Political analyst Mcebisi Mdletyana said the fact that the ANC had not yet removed Zuma several weeks after indicating its willingness to recall him showed that he was using every loophole to avoid being removed from power. “It appears he is even willing to bring the ANC house down if that would mean him clinging on to power,” he said.

In the late afternoon, hopes of a resolution were raised when the SABC reported that Zuma had agreed to step down.

However, this report was dismissed by both the ANC and the Presidency, which described it as “fake news”.

Call to dissolve Parliament: opposition also wants a say

News24 — Parliament must be dissolved because it was also complicit in President Jacob Zuma’s failure to uphold the Constitution, opposition parties have argued.

Opposition parties o Monday upped the pressure on the ANC by calling for Parliament’s dissolution if Zuma is removed through a scheduled EFF motion of no confidence.

“Everyone in South Africa has called for the removal of Jacob Zuma,” DA leader Mmusi Maimane said at a press briefing in Parliament. “In the context of that, we can’t be spectators to the ANC’s internal factions. Let us go to Parliament and remove Zuma.”

The plan, therefore, is to debate the EFF’s motion as soon as possible, and, if successful, table a second motion calling for Parliament’s dissolution.

The EFF’s strategic tabling of its motion ensures it will be the first of its nature to be debated on the subject, and would have a chance of passing if the ANC’s national executive committee orders Zuma to be recalled.

The parties argue that, were the ANC to vote with the opposition on the EFF’s motion, they would be agreeing to the same reasons for Zuma’s removal.

Those reasons in the motion are that Zuma failed to uphold the Constitution during the Nkandla debacle, as ruled by the Constitutional Court in 2016.

Parliament was also implicated in that judgment, for failing to hold the president to account on the matter.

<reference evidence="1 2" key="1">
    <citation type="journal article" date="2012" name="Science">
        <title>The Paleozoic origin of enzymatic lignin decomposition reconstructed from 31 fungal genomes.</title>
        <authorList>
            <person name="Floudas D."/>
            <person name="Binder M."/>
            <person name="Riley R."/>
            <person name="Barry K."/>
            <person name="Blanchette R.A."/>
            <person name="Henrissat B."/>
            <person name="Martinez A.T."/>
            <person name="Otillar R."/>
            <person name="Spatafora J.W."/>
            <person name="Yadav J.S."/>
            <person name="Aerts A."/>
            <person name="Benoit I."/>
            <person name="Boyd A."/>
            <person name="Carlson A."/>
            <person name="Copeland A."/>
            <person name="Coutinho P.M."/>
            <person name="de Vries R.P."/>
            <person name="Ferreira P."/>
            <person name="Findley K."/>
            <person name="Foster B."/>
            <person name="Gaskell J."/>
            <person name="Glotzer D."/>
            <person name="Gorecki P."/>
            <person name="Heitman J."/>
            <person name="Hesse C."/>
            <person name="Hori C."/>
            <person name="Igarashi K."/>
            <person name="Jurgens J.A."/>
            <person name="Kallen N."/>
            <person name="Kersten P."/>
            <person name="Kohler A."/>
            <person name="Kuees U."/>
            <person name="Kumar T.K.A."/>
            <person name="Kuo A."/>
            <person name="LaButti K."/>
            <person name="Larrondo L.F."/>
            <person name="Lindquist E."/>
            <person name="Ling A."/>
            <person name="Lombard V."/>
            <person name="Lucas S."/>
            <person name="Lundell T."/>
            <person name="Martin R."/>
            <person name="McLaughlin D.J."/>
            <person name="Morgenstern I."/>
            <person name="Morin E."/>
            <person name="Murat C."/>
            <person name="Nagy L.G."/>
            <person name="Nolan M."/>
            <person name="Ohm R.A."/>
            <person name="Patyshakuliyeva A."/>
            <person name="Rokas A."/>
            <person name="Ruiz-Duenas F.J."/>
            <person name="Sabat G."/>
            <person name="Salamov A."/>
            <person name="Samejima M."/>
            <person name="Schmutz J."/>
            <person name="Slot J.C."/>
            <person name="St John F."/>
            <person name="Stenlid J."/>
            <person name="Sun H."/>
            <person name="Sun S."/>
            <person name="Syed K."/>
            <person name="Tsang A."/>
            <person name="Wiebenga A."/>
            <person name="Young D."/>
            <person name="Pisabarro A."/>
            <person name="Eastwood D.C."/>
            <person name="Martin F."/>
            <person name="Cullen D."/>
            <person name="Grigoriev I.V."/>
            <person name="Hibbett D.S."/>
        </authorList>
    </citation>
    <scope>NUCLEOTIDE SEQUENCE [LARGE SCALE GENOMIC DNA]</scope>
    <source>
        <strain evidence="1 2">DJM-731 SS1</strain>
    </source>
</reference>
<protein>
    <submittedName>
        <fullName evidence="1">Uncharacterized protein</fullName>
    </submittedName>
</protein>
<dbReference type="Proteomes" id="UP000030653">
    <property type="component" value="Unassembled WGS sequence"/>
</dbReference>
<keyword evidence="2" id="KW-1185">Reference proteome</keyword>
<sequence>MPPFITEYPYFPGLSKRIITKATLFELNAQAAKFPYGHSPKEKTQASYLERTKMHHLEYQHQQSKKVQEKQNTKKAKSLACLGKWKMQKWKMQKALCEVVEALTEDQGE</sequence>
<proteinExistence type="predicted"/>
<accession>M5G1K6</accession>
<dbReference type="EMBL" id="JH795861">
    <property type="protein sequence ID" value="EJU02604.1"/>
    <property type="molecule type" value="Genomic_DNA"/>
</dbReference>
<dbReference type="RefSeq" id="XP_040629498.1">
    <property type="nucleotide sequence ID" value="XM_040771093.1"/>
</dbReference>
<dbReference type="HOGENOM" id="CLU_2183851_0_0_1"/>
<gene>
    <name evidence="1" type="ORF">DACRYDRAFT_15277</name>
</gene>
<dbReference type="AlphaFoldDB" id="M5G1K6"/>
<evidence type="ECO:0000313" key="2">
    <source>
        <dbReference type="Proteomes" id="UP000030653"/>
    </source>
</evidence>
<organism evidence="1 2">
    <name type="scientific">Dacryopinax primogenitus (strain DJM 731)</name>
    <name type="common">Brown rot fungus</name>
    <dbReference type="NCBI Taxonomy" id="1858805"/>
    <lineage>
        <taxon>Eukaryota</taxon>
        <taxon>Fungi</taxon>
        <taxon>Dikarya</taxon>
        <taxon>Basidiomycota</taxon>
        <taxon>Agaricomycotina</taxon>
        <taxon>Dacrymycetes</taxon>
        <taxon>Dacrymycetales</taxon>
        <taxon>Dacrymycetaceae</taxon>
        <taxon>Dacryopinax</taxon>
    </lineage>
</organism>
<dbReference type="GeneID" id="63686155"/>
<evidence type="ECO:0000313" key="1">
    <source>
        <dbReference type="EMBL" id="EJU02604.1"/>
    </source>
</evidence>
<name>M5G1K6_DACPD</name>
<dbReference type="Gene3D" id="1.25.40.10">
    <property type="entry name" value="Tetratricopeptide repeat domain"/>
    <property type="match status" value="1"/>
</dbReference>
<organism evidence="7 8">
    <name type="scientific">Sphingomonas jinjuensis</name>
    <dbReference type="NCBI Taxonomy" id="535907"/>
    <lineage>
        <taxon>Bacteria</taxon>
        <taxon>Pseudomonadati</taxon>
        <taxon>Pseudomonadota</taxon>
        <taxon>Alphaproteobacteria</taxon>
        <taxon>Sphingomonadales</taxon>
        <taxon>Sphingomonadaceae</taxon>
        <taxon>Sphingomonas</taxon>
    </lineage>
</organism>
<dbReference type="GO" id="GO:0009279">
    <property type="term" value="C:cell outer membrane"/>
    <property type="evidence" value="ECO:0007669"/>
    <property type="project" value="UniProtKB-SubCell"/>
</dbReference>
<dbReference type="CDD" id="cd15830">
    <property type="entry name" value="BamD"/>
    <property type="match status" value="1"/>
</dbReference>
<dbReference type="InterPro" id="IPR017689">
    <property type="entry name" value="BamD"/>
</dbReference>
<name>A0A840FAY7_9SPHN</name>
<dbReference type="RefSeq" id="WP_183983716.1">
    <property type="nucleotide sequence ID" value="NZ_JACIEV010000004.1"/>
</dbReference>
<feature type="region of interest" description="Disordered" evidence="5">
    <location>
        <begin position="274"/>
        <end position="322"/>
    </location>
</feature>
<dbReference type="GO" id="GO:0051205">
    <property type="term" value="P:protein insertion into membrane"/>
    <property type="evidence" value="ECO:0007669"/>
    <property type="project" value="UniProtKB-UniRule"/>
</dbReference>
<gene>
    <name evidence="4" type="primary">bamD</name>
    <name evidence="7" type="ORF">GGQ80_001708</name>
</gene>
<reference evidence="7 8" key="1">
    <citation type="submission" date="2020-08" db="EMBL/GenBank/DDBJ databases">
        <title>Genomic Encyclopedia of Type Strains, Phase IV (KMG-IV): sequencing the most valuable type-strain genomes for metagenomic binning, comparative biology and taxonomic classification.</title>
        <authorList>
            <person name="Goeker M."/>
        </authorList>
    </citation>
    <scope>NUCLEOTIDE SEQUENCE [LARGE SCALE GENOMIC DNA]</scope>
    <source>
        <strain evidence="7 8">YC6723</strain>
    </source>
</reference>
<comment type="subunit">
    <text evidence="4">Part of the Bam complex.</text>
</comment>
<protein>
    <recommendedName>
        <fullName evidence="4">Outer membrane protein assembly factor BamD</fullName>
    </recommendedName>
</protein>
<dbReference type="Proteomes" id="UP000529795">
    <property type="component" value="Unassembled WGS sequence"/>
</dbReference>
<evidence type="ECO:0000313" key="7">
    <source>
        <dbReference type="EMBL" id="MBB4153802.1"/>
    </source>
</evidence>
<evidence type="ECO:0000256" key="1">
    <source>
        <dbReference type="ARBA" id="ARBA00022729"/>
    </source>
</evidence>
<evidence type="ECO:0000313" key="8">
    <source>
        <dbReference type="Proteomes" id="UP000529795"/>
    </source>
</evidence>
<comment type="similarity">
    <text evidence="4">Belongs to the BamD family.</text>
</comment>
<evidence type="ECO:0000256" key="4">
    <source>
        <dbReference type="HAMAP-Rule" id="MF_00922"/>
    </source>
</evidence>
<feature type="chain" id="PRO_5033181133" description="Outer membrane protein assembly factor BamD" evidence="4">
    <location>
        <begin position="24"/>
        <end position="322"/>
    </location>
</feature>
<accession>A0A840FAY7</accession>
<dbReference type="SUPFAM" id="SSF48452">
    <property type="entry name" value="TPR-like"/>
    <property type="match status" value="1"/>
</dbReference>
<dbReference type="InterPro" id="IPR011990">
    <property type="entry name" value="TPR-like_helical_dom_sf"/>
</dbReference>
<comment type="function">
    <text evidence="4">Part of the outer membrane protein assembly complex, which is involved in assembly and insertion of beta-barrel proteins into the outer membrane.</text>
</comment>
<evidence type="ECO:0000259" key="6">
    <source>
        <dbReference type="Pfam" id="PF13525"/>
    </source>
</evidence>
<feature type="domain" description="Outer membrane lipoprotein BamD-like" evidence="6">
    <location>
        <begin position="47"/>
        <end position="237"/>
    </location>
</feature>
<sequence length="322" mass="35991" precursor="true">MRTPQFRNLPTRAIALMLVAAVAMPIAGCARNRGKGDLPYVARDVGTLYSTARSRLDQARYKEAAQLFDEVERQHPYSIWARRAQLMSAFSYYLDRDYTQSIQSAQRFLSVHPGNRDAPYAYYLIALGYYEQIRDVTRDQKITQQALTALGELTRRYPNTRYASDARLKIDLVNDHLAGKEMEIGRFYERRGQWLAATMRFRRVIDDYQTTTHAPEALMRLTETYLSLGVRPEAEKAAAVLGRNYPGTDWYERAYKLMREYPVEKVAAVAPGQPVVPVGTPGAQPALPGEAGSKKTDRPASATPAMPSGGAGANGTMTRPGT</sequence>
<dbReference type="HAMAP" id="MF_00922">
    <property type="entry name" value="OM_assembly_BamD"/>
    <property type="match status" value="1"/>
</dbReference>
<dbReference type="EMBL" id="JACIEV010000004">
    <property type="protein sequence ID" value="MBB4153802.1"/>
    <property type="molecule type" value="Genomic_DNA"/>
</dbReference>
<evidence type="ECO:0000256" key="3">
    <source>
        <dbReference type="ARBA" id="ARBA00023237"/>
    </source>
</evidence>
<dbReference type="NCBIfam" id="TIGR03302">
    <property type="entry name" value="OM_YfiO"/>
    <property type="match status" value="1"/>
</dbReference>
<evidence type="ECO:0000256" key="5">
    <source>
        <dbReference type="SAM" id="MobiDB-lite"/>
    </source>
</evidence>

If the ANC agrees to remove Zuma on those grounds, it must therefore also dissolve Parliament for the same reasons.

The ANC caucus could choose to amend the EFF’s motion on the day though, to take out the explicit reasons for Zuma’s removal. Deputy Speaker Lechesa Tsenoli on Monday said Parliament was “consulting” on the request to move the date to this week.

The dissolution motion is unlikely to take place on the same day as a motion of no confidence, however. Section 50 of the Constitution states that, if a president is removed through a motion of no confidence, and his entire cabinet resigns, then there is only one item on the agenda: to elect a new president within 30 days.

Baleka Mbete as Speaker assumes the presidency until a new member is elected from among the members within the time period, Section 90 confirms.

Parliament will, therefore, be free to debate the subject, only after a new permanent president is appointed. If no president is elected within 30 days, Parliament dissolves anyway.

Mbete assumes the presidency for a further 90 days, and new elections must be held within that period. Cabinet continues its duties in the interim until a new president is sworn in.